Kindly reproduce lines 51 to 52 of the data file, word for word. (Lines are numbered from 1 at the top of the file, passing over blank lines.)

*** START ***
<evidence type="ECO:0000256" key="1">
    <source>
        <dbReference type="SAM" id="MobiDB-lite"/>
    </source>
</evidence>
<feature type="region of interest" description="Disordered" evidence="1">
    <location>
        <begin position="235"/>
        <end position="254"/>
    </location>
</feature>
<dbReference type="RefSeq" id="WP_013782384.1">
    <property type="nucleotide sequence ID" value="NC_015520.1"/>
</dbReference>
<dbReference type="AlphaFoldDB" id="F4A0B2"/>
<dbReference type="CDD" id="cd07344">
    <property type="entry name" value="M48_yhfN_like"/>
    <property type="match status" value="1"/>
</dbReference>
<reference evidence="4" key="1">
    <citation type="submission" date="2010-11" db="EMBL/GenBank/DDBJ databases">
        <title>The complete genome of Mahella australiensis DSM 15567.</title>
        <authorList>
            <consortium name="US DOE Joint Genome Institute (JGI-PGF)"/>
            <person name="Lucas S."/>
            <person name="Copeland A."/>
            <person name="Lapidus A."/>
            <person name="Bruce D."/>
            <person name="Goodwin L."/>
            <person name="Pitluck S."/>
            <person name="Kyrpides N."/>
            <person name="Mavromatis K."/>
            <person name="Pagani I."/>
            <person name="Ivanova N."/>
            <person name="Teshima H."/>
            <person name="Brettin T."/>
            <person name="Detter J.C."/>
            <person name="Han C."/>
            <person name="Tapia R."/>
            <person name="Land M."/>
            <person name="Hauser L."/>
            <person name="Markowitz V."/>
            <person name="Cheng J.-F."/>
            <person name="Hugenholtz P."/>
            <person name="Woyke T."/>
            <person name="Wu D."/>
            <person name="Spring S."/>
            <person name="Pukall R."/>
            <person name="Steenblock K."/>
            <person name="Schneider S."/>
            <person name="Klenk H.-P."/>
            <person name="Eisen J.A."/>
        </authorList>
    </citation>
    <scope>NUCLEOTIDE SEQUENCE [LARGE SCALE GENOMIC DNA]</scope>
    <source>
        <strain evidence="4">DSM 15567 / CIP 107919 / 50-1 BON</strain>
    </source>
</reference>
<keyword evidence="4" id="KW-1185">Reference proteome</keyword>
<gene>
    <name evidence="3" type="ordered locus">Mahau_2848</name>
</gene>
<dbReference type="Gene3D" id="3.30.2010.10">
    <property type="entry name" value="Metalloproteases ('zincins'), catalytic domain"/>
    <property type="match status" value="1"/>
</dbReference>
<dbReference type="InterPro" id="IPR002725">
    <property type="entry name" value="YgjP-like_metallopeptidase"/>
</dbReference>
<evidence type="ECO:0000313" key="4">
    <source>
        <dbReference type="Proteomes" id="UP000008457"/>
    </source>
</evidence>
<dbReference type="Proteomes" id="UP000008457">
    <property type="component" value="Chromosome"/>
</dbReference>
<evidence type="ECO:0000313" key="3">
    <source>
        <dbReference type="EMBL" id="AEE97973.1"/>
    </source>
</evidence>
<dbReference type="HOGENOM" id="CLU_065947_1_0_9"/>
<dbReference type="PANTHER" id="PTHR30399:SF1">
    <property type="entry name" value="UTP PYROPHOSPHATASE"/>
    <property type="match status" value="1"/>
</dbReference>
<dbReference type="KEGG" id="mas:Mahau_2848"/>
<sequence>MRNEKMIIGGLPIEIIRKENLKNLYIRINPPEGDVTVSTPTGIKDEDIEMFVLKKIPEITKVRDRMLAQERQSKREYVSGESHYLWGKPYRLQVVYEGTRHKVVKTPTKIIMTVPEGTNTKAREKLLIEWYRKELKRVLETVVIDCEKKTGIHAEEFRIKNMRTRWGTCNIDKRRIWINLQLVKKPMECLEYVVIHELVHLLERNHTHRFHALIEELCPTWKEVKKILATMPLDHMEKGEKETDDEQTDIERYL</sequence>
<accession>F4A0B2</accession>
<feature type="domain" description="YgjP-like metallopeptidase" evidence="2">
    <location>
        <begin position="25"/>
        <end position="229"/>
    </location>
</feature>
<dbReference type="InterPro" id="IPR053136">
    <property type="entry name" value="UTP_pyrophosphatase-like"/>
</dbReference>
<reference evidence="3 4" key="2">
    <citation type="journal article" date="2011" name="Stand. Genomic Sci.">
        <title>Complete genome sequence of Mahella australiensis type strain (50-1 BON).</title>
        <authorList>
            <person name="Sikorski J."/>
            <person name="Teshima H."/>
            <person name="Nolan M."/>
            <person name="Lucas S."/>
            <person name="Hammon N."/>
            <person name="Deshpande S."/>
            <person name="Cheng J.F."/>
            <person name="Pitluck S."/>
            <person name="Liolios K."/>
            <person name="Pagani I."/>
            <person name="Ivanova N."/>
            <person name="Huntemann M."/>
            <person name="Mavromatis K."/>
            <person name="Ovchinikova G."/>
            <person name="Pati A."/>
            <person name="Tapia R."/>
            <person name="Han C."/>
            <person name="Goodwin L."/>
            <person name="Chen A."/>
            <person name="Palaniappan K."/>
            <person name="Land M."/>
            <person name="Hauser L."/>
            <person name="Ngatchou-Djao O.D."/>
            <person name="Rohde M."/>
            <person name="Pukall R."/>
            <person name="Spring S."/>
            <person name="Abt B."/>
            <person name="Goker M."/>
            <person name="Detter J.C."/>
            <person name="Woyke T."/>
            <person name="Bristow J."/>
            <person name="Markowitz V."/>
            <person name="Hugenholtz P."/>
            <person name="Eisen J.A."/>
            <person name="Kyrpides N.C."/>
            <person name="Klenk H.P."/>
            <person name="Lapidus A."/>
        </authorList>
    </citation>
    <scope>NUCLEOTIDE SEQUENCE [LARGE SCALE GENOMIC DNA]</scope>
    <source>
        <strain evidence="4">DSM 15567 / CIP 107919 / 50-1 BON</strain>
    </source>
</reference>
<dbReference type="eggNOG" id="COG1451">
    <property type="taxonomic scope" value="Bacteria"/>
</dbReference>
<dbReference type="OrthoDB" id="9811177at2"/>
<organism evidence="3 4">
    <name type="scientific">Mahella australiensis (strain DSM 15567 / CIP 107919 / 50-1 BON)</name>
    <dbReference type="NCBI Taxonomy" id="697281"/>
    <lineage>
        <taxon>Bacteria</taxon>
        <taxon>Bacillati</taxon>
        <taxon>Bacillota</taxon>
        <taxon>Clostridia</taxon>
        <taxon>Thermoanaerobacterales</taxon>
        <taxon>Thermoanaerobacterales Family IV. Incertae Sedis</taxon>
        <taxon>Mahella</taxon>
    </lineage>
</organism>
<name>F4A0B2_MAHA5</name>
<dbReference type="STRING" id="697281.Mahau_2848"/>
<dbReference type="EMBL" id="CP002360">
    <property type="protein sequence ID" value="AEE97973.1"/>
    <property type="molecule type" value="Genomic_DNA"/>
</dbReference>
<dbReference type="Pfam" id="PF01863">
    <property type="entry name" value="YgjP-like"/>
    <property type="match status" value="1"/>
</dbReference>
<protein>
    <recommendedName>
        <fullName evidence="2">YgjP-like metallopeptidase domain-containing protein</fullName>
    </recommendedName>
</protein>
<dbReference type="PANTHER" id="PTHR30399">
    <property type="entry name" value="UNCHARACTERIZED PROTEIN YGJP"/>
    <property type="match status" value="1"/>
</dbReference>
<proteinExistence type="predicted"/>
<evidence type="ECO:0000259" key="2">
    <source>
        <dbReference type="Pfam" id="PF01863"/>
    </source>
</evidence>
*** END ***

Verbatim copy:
            <person name="Klenk H.-P."/>
            <person name="Eisen J.A."/>